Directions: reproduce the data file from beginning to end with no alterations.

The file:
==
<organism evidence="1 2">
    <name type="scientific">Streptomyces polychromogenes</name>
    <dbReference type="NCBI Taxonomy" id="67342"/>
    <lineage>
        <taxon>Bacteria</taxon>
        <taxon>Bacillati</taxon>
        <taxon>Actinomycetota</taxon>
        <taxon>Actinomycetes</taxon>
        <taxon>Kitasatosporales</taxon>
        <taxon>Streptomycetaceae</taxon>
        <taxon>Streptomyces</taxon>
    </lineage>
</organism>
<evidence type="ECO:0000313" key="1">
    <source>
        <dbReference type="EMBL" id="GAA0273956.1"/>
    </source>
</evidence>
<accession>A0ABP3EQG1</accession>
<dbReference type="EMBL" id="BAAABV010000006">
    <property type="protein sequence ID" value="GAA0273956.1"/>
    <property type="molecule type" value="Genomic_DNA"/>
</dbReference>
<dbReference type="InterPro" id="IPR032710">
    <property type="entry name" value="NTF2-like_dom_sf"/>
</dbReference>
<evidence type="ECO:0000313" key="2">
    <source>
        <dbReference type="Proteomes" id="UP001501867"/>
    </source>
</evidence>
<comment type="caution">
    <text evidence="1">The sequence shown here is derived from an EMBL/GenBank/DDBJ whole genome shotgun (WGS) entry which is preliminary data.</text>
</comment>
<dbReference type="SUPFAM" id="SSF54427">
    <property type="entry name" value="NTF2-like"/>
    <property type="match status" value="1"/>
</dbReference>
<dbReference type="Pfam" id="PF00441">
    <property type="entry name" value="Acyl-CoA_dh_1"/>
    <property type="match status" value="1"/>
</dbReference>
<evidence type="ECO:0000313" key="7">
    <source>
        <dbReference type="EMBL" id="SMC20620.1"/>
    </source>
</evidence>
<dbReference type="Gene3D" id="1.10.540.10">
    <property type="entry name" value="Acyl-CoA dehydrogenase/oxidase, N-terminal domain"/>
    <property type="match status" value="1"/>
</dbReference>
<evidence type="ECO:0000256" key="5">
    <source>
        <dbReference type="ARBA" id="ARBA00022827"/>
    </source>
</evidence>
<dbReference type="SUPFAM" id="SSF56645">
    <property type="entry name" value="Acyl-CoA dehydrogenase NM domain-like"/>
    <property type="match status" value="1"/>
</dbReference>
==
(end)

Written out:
<organism evidence="1 2">
    <name type="scientific">Streptomyces polychromogenes</name>
    <dbReference type="NCBI Taxonomy" id="67342"/>
    <lineage>
        <taxon>Bacteria</taxon>
        <taxon>Bacillati</taxon>
        <taxon>Actinomycetota</taxon>
        <taxon>Actinomycetes</taxon>
        <taxon>Kitasatosporales</taxon>
        <taxon>Streptomycetaceae</taxon>
        <taxon>Streptomyces</taxon>
    </lineage>
</organism>
<evidence type="ECO:0000313" key="1">
    <source>
        <dbReference type="EMBL" id="GAA0273956.1"/>
    </source>
</evidence>
<accession>A0ABP3EQG1</accession>
<dbReference type="EMBL" id="BAAABV010000006">
    <property type="protein sequence ID" value="GAA0273956.1"/>
    <property type="molecule type" value="Genomic_DNA"/>
</dbReference>
<dbReference type="InterPro" id="IPR032710">
    <property type="entry name" value="NTF2-like_dom_sf"/>
</dbReference>
<evidence type="ECO:0000313" key="2">
    <source>
        <dbReference type="Proteomes" id="UP001501867"/>
    </source>
</evidence>
<comment type="caution">
    <text evidence="1">The sequence shown here is derived from an EMBL/GenBank/DDBJ whole genome shotgun (WGS) entry which is preliminary data.</text>
</comment>
<dbReference type="SUPFAM" id="SSF54427">
    <property type="entry name" value="NTF2-like"/>
    <property type="match status" value="1"/>
</dbReference>
<dbReference type="Pfam" id="PF00441">
    <property type="entry name" value="Acyl-CoA_dh_1"/>
    <property type="match status" value="1"/>
</dbReference>
<evidence type="ECO:0000313" key="7">
    <source>
        <dbReference type="EMBL" id="SMC20620.1"/>
    </source>
</evidence>
<dbReference type="Gene3D" id="1.10.540.10">
    <property type="entry name" value="Acyl-CoA dehydrogenase/oxidase, N-terminal domain"/>
    <property type="match status" value="1"/>
</dbReference>
<evidence type="ECO:0000256" key="5">
    <source>
        <dbReference type="ARBA" id="ARBA00022827"/>
    </source>
</evidence>
<dbReference type="SUPFAM" id="SSF56645">
    <property type="entry name" value="Acyl-CoA dehydrogenase NM domain-like"/>
    <property type="match status" value="1"/>
</dbReference>